Next, take the time to examine every aspect of the player experience within your program (critical non essentials).
Below is a short list of some potential critical non essentials to examine within your program with your team: (If you want the full list that I go through with teams, email me at email@example.com).
- Locker Room (seating, equipment, lockers, extras, decorations, laundry)
- Dress Code (Home games, away games)
- Sports Information (Web, game, media guides, TV, radio, other)
- Practice (Before, warm-up, training, cool-down)
- Equipment (practice gear, game gear, logo’s, colors, misc)
- Game day
- Fitness/Strength and Conditioning
Don’t just do this exercise with your coaching staff!
This is a great exercise to get your team involved with when they get back in the fall. Empower your team to give you feedback on how they would like things to be. You have the ultimate veto power, but let them come up with ideas on what could make each aspect of what they experience within the program everyday a little better.
If you want more from the players, you first have to give them good reasons why they would want to put in the extra effort. You do that by making the critical non essentials better. If you make your program attractive, prestigious and exclusive enough, not only will the players give everything they have within them and more, it could be something that sets your program apart from the rest in the eyes of your recruits.
If you broke down everything you could think of that goes into recruiting or running your program, and improved it by 1 per cent, you will get a significant increase when you put it all back together.
That is my purpose for everything I do with Busy Coach. I help coaches break down what they are doing, analyze the pieces to see what is working and not working, and then putting back together the pieces to create an overall better product.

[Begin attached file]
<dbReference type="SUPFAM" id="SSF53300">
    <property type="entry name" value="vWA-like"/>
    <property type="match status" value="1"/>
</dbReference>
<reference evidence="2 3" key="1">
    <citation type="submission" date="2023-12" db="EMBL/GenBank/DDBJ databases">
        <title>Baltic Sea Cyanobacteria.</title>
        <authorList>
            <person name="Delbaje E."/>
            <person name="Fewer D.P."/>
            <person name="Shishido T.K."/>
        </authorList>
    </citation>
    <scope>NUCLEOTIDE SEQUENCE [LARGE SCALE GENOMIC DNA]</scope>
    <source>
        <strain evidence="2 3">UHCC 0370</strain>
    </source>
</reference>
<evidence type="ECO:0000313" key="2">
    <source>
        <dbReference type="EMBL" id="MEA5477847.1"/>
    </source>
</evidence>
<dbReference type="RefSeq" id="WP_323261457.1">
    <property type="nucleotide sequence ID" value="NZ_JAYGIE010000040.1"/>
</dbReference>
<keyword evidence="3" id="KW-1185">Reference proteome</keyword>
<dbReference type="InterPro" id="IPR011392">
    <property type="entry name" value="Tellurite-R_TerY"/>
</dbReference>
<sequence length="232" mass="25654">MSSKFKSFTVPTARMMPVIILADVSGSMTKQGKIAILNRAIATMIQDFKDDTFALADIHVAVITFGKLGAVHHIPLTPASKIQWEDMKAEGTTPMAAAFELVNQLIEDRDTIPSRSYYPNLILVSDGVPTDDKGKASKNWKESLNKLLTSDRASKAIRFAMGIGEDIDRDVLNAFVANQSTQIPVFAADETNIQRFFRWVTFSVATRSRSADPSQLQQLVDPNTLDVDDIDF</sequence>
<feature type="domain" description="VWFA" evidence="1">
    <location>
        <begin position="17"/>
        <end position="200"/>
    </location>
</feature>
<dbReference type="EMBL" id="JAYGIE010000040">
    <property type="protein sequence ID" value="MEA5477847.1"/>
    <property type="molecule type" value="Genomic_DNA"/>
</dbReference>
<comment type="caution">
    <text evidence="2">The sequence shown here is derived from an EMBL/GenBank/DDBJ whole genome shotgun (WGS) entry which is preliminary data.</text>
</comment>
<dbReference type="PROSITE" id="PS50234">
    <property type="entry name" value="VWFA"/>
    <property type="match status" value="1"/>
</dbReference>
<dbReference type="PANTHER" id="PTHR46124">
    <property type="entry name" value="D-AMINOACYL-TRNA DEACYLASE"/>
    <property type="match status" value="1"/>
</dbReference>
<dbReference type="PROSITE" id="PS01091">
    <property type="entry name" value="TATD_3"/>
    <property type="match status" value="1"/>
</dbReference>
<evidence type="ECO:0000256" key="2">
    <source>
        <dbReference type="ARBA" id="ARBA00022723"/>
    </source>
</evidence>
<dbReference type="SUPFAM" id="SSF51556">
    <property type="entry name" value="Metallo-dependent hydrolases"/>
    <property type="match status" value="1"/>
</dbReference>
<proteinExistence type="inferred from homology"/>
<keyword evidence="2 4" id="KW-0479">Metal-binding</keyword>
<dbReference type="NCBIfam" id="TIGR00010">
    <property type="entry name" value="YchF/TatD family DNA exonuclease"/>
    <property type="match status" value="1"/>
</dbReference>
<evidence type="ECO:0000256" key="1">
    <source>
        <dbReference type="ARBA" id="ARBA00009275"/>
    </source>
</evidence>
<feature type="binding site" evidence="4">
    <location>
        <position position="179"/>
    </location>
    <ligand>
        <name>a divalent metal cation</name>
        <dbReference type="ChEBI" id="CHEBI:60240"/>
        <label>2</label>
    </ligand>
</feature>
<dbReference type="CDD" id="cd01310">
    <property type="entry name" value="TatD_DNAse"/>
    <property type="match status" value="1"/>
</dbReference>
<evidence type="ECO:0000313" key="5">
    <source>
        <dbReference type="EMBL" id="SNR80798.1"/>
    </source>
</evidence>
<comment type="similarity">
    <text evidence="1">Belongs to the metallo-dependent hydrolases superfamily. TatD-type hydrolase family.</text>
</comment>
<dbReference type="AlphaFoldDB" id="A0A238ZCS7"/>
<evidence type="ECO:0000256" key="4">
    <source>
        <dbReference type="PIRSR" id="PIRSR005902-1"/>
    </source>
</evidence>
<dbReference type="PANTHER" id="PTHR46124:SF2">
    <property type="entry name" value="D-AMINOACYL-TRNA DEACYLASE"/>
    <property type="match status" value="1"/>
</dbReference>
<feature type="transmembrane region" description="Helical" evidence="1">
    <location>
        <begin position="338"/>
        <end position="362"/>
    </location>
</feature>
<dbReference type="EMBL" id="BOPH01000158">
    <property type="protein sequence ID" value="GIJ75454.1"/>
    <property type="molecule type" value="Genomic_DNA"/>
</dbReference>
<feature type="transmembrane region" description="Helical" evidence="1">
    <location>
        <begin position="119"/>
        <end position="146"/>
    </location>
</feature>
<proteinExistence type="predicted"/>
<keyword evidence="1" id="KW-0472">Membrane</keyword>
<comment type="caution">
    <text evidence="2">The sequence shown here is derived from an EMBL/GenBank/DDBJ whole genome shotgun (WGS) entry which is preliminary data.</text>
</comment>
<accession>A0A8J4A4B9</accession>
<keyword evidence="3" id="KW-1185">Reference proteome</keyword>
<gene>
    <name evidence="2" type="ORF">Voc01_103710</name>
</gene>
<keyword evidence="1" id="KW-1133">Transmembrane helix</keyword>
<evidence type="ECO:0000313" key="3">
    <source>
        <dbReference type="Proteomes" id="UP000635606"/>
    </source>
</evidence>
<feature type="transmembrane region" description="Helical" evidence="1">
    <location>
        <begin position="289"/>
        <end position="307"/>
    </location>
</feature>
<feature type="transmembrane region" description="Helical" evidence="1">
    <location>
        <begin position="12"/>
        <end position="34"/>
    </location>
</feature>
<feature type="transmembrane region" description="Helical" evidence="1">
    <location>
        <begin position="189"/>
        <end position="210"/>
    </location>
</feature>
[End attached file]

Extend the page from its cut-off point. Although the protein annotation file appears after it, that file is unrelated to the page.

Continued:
The soccer team I was coaching before I read the book was 9-6-3 that fall season. I was then introduced to Clive Woodward’s ways that next winter. I applied every piece of information I read in that book in the off-season with the team and went from 9-6-3 to 17-3-1 the next season. It took A LOT of time and effort to implement these ideas, but the results we got were amazing. Not only was the team excited and committed to the direction the program was headed and with the experience they were having, the recruits we brought in during that time were pretty impressed as well. I signed my top 6 recruits that fall and have been applying the principles ever since.
Heading into the summer, I have been getting a lot of emails asking for help with this stuff from a lot of you. I can’t work with all of you individually, but it has got me thinking about putting a training together for this summer to help a group of you out. I will put something together and will send it out soon.
If there is anything else I can do to help, please let me know.
Have a great rest of your weekend.